La collina (English translation)

  • Artist: Fabrizio De André
  • Song: La collina 7 translations
  • Translations: English #1, #2, #3, #4, French, German, Portuguese

1. The Hill

Versions: #1#2#3#4
Where are Elmer, Herman, Bert, Tom and Charley,
The weak of will, the strong of arm, the clown, the boozer, the fighter?
All, all are sleeping on the hill.
One passed in a fever,
One was burned in a mine,
One was killed in a brawl,
One died in a jail,
One fell from a bridge toiling for children and wife—
All, all are sleeping, sleeping, sleeping on the hill.
Where are Ella, Kate, Mag, Lizzie and Edith,
The tender heart, the simple soul, the loud, the proud, the happy one?—
All, all are sleeping on the hill.
One died in shameful child-birth,
One of a thwarted love,
One at the hands of a brute in a brothel,
One of a broken pride, in the search for heart’s desire;
One after life in far-away London and Paris
Was brought to her little space by Ella and Kate and Mag—
All, all are sleeping, sleeping, sleeping on the hill.
Where are Uncle Isaac and Aunt Emily,
And old Towny Kincaid and Sevigne Houghton,
And Major Walker who had talked
With venerable men of the revolution?—
All, all are sleeping on the hill.
They brought them dead sons from the war,
And daughters whom life had crushed,
And their children fatherless, crying—
All, all are sleeping, sleeping, sleeping on the hill.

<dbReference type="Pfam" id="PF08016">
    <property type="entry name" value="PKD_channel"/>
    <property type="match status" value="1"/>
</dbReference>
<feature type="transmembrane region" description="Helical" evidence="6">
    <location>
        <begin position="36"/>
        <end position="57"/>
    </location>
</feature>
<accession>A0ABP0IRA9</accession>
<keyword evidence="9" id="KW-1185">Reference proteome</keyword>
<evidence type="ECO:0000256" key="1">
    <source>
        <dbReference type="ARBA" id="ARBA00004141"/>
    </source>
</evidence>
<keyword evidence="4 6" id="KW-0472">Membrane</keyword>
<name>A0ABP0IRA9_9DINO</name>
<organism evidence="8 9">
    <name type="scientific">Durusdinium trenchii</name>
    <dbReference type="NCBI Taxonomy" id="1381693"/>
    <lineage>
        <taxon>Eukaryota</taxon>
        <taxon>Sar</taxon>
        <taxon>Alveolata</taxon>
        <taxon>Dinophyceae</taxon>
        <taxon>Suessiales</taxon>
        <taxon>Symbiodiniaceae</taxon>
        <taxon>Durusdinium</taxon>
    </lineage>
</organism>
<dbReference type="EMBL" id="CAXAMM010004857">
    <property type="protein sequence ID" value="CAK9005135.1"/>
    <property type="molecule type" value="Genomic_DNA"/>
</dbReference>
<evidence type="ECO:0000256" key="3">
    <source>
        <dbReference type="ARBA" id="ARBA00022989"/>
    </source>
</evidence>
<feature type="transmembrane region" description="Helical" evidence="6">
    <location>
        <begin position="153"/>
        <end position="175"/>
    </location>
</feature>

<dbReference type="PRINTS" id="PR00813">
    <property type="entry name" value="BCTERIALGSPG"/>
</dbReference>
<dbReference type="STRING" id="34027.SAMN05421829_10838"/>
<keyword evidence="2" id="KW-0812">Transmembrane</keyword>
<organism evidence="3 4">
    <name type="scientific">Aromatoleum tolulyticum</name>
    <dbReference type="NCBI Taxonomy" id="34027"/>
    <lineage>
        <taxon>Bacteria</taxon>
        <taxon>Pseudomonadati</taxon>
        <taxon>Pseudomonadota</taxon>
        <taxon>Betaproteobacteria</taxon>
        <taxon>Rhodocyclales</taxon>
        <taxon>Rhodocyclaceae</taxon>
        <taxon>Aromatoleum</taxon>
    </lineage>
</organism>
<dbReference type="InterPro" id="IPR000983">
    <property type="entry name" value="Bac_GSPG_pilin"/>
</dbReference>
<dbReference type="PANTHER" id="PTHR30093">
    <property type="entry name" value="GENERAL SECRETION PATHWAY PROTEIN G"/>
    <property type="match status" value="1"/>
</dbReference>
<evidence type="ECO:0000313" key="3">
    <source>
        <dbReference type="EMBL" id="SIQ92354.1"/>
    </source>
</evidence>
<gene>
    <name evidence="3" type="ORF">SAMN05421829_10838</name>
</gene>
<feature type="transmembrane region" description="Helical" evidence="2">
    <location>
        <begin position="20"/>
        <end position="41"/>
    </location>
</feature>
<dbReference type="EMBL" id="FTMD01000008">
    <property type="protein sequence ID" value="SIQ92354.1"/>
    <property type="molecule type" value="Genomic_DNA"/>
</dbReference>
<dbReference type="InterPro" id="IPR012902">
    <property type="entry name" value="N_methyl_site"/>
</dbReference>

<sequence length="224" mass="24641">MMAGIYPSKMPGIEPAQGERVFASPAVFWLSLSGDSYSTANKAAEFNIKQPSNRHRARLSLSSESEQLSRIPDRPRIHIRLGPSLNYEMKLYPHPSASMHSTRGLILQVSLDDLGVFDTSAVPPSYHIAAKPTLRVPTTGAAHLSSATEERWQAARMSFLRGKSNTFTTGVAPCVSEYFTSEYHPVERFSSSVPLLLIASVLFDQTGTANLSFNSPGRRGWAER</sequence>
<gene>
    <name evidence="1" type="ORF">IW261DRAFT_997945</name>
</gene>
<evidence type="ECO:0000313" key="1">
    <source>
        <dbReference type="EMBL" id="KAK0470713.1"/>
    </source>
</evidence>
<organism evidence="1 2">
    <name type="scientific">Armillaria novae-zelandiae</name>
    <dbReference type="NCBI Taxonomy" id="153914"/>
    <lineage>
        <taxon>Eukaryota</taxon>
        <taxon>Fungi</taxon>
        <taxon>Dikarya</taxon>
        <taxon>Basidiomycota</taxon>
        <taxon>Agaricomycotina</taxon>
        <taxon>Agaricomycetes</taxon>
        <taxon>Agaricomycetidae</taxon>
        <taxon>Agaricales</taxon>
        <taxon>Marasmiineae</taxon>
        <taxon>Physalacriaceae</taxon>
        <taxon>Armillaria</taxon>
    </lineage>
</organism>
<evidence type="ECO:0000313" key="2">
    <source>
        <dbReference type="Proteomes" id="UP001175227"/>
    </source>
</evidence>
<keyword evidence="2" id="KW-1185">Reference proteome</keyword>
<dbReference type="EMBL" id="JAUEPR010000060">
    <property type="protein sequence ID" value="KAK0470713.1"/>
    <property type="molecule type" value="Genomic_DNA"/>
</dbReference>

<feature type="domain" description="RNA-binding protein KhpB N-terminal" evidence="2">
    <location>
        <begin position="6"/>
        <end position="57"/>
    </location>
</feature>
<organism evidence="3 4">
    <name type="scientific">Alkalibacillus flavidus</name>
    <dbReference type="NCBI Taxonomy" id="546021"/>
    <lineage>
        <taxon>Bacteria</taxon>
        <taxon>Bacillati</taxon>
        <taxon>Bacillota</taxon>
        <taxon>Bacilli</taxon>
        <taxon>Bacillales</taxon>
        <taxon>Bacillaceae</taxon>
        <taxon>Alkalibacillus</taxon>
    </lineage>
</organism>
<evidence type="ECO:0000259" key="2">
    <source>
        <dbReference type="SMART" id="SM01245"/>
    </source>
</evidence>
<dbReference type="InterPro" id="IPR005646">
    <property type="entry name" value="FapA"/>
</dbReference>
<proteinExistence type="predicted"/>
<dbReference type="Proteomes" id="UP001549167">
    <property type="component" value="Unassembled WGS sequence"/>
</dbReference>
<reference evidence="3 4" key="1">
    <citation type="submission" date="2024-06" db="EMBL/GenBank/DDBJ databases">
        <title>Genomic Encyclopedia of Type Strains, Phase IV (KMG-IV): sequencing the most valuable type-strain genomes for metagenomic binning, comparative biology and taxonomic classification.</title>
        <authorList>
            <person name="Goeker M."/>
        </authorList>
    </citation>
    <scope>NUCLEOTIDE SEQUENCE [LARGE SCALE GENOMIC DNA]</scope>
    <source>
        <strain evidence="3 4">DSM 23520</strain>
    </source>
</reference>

Where is Old Fiddler Jones
Who played with life all his ninety years,
Braving the sleet with bared breast,
Drinking, rioting, thinking neither of wife nor kin,
Nor gold, nor love, nor heaven?
Lo! he babbles of the fish-frys of long ago,
Of the horse-races of long ago at Clary’s Grove,
Of what Abe Lincoln said
One time at Springfield.
You can use my translations however you like.
“Share your knowledge. It is a way to achieve immortality.” ― Dalai Lama XIV
Submitted by Stefano8Stefano8 on Mon, 25/12/2017 - 08:08
Author's comments:

Non al denaro non all’amore né al cielo {Neither to money, nor to love, nor to heaven} is a concept album that was inspired by Edgar Lee Masters’ Spoon River Anthology.
The book is a collection of poems, each one serving as an epitaph on the grave of a dead person. Masters took inspiration from the graveyard of his own town and the stories of the people there. Many characters could be recognized in his poems, and his fellow townsmen weren’t always very happy about it. The stories told by the epitaphs sometimes cross into one another, and they narrate stories of life, death, social problems, emargination, abuse, relentlessly depicting the (good and) bad of that early 1900s American life, which is, after all, not that different from today’s.
De André took some of the poems and turned them to music, usually elaborating a bit more on the subject of each of them. Throughout the album, there is the attention – typical of De André – towards the outcasts and the less “respectable” figures, without ever being judgmental, just narrating them and trying to understand them.
De André came to know Spoon River Anthology thanks to the Italian translation by Fernanda Pivano.
You can find Spoon River Anthology on Project Gutemberg.
The poem The Hill is also the introduction of the book.
All the dead people of the village are now together, buried on the hill, no matter how disparate their lives and their fates were. In the following songs, they are going to tell about their lives.
Next: 28. Frank Drummer

Translation source:

La collina